Sunday, July 12, 2020
August Sander, Vegetables, and a Michelada
I got a "new" photography book that is so big, so large, I haven't been able to look at all the photographs in it after two days and nights. It is a real knockout.
"August Sander: People of the 20th Century."
I'll try to be brief about his bio. German. Born 1976. Worked as a miner before taking up photography. Bought a big view camera in 1892. Took it on his bicycle around the country photographing people using heavy glass plate negatives. Got a studio in 1904. In 1929 published "Face of Our Time." In 1933, Nazis come to power and destroy all the plates from which the book was made. They didn't like the heterogeneity of the people there. Sander continued to work producing thousands of images. And here, I quote: "
Sander's goal was, in effect, to hold a photographic mirror up to German society by producing a comprehensive pictorial document of its people which would eventually be sub-divided into seven main categories (each with sub-divisions of their own): 'The Farmer', 'The Skilled Tradesman', 'The Woman', 'Classes and Professions', 'The Artists', 'The City' and 'The Last People'. Sander's project formed a sociological mosaic of inter-war Germany revealing, in equal measure, newfound freedoms, economic anxieties and social and political agitation. By photographing the citizens of the Weimar Republic - from the artistic bohemian elite, to the Nazis and those they persecuted - Sander's photographs tell of a conflicted cultural landscape: a country characterized by explosions of new creativity, hyperinflation, and political disquiet."
The photographs are obsessive and gorgeous. I had thought there were few left after the Nazis destroyed his work, but I was mistaken. And this book is evidence of what has to be the most important bodies of photographic work ever created. Everything that comes after has Sander in it in some way.
It is impossible to be inclusive here, but looking through the book is like watching social evolution in time lapse. His titles include descriptions such as "working class," "middle class," "professional," "artist." And you can struggle against it, but he either recorded or produced "types." The characteristics of each is obvious. You will fear looking in the mirror after spending an hour with the book.
Q and I were at the Met one year to see a big Richard Avedon exhibit of his trip through America photographing with an 8x10 view camera. It is obvious to me now what he was doing. Q and I fixated on a particular title--"Drifter."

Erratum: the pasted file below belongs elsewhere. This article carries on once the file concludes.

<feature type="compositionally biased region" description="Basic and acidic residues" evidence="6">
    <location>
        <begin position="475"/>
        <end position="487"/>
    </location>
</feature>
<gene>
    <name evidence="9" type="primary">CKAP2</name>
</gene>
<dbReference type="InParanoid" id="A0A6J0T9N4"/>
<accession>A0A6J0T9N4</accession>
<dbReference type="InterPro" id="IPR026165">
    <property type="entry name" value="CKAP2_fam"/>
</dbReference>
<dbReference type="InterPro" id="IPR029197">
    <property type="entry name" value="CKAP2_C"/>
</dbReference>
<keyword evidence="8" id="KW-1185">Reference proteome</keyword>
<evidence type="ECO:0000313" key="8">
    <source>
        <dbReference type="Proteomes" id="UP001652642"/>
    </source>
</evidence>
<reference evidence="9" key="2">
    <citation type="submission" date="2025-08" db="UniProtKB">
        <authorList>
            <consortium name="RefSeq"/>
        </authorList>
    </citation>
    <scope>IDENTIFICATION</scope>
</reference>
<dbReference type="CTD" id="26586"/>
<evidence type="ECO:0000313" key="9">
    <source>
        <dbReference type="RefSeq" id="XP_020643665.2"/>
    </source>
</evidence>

I don't think either of us linked this to Sander at the time.
Nor had I realized acutely the connection between Sander and a book I've owned for many years, Irving Penn's fabulous "Small Trades."
While both Avedon's and Penn's photographs are wonderful, Sander was the progenitor whose project spanned most of his life. The quality of the images considering the technical difficulties he worked with suggests something mystical, some supernatural alchemy.
Of course, I want to ape it. I began researching everything I could find about Sander's equipment and chemistry. He used a developer called Pyro. The chemicals in it can kill you quickly if you inhale them, but they and it are still available. Proponents of Pyro say that no other developer can yield the beauty it provides. I will order some today. I looked up the lenses he was using. I can get them, but they are expensive, often very. I have some old lenses I will try first on my large viewfinder cameras.
But I have other ideas, too. This is just a start. I am imagining inventing a color process that will yield spectacular results.
But. . . the Time of Corona and all. . . .
Still, it is good to get excited about something.
Last night Q FaceTimed me (Jesus, that sounds awful) so he could drink beer and play his guitar. I asked him if he ever drank beer and tomato juice. Sure, he said, and he called it a Michelada. He gets them all the time when he is out, he said. I had never had one, so I quickly looked up the recipe and had enough of the ingredients to make one. Sure as shittin', it was good. And that is what I drank for the rest of the evening, eschewing my usual scotch. I think I may have found something that can keep me from drinking so very much whiskey. And there are many other beer drinks that I have never tried, all with healthy ingredients.
There are other changes I might be making, too. I have always ingested large amounts of protein. It comes from years of working out in a steroid gym. Hundreds of grams per day. Now, I've cut out red meat for the most part, having it usually once a week, but I still have fish, chicken, or pork with every meal. Except this week. I had two meatless days. I did yesterday. I have bought some veggie burgers that are might tasty, and some veggie chicken, too. I used to eat this stuff long ago, Loma Linda products, but it wasn't in lieu of meat, just as an adjutant. But I am finding that at my age, my gut feels better after a non-meat meal. We all know the Mediterranean Diet contains much less animal flesh and uses it mostly for flavoring. And we know that people who eat this way live longer.
This morning, after a vegetarian dinner and Micheladas instead of whiskey, I felt different. I think it might be better, but it is at least different. Who knows? I might lose my steak and scotch persona. WTF? Next thing you know I'll be sitting down to pee.
Easy. . . easy. . . I'm making a joke. Don't get all righteous on me. I am flexible.
Okey dokey. It's time to move. I took half a nerve pill last night and slept ten hours. Now it is time to shake the cobwebs and see what this day has to offer. Until then. . . .
Posted by cafe selavy at 9:44 AM
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